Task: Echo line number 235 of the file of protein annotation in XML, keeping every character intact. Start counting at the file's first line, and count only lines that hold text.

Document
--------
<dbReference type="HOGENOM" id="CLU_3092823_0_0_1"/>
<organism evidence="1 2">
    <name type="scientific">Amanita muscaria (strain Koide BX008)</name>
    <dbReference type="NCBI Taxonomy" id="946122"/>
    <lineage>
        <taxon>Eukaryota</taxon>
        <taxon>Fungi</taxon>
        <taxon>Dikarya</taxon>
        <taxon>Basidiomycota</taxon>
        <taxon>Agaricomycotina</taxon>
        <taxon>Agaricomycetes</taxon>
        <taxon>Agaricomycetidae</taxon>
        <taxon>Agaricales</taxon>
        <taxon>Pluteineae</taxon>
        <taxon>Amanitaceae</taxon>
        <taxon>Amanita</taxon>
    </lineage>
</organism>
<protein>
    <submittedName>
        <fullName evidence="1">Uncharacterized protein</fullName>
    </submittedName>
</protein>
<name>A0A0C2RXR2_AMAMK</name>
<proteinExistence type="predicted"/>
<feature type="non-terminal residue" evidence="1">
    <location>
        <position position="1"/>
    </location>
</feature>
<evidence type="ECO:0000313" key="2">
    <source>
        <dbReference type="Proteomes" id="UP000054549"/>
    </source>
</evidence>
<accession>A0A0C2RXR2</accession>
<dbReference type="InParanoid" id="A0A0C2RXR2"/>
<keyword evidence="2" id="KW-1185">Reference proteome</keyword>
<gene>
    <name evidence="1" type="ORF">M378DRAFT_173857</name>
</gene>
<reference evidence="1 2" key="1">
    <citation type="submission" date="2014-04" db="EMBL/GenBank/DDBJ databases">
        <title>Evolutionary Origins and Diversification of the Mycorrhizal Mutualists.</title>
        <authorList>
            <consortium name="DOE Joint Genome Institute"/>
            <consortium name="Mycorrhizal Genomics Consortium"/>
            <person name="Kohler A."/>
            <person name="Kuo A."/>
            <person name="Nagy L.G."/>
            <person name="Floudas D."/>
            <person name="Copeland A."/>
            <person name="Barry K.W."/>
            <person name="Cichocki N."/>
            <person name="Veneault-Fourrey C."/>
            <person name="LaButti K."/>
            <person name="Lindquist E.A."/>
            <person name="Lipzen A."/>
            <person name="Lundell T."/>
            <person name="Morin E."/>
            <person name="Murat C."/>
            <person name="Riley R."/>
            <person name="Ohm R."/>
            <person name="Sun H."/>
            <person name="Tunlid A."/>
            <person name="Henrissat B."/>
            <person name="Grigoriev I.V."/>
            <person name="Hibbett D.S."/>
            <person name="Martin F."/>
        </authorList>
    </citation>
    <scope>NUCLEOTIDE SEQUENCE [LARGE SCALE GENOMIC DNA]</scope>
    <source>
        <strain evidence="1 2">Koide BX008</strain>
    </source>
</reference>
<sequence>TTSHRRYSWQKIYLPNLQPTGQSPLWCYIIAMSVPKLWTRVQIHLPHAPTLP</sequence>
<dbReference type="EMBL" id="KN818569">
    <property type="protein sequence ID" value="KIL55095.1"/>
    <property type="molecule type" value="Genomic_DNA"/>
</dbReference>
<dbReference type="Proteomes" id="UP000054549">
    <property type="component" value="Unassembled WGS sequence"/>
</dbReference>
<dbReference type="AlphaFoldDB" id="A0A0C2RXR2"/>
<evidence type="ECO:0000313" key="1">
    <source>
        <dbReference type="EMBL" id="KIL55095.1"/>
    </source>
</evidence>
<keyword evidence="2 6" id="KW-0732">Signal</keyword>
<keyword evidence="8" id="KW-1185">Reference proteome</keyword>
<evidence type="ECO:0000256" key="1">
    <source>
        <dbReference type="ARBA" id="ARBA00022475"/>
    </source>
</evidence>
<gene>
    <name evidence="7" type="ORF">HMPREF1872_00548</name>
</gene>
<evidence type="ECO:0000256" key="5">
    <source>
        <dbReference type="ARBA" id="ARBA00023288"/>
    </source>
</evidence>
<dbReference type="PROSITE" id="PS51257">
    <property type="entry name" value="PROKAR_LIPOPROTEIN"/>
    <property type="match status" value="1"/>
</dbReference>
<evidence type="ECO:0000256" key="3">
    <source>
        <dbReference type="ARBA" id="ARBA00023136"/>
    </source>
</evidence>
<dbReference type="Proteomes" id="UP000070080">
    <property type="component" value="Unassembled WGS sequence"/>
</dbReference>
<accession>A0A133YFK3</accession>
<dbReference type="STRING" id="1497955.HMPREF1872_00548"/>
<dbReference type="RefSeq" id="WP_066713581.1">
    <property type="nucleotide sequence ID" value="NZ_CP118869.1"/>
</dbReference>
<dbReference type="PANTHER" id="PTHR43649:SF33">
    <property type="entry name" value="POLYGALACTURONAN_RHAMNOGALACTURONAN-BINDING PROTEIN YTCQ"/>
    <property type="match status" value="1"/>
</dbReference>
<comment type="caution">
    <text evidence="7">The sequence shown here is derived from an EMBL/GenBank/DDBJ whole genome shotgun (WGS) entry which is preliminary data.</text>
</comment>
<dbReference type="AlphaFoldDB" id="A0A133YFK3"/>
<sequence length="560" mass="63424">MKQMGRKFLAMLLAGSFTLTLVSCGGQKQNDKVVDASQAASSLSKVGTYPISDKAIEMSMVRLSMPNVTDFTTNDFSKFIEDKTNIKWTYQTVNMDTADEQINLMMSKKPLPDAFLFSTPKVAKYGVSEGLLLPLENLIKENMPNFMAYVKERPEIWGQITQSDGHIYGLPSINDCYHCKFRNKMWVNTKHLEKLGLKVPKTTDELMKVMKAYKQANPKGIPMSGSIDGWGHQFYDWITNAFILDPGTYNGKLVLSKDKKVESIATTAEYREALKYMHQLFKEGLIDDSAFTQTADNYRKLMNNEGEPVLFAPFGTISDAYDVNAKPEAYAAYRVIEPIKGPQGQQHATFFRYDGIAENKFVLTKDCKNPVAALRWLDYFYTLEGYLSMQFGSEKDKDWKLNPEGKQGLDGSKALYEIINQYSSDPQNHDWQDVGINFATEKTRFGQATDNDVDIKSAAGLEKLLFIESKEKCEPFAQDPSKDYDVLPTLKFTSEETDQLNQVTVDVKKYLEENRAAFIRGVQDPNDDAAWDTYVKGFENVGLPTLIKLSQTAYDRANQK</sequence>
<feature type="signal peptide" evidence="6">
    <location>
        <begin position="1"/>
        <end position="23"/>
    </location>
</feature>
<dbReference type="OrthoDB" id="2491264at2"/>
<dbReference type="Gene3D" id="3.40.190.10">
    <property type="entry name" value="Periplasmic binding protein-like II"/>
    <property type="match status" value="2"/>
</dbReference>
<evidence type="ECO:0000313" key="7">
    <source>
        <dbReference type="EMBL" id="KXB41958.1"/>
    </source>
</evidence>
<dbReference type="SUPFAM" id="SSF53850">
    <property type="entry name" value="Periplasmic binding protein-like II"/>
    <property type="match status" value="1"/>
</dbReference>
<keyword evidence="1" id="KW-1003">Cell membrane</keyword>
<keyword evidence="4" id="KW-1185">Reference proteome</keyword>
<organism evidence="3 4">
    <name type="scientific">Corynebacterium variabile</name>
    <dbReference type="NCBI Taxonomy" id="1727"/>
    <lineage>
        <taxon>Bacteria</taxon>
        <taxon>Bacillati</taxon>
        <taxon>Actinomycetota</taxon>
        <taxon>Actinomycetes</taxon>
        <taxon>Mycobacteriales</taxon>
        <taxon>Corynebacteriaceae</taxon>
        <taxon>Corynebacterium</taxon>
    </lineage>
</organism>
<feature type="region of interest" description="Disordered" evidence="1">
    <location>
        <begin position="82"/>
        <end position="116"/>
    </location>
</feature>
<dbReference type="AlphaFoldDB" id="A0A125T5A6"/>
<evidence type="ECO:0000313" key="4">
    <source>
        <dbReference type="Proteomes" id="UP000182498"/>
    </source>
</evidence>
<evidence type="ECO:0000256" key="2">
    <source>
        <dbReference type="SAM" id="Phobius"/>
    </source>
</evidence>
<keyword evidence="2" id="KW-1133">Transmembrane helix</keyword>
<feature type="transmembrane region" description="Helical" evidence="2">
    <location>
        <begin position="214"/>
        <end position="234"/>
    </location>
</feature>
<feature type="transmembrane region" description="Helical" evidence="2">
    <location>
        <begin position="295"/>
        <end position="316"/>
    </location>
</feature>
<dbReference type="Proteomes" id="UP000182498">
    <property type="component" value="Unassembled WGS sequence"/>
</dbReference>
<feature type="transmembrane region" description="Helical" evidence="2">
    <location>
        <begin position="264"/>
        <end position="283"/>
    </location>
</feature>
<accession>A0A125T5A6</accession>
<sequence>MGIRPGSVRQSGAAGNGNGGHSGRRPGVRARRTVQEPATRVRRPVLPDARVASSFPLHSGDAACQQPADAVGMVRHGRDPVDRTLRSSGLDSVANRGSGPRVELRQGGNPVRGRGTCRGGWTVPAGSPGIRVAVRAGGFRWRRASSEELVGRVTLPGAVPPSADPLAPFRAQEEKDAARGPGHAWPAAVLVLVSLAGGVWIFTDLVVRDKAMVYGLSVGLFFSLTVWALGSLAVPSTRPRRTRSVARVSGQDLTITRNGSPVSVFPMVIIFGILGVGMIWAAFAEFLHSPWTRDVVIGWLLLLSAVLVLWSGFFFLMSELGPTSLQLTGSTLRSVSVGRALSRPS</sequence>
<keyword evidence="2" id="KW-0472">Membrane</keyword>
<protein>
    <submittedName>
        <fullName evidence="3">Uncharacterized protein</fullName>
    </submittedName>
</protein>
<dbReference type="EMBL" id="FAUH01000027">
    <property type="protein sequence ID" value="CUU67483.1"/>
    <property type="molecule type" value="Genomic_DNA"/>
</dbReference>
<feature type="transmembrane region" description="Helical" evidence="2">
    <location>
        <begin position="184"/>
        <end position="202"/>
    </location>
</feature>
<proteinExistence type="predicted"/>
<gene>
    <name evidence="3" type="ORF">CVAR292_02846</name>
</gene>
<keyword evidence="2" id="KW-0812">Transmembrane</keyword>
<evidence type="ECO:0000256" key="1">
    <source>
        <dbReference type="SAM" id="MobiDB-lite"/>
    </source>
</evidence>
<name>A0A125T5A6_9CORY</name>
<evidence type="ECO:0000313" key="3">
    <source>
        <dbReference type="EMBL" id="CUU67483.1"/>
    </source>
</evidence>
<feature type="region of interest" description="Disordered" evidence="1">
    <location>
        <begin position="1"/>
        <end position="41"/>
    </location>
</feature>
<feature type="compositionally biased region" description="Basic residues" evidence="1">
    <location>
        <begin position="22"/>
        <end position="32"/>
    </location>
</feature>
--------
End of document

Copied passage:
<evidence type="ECO:0000313" key="3">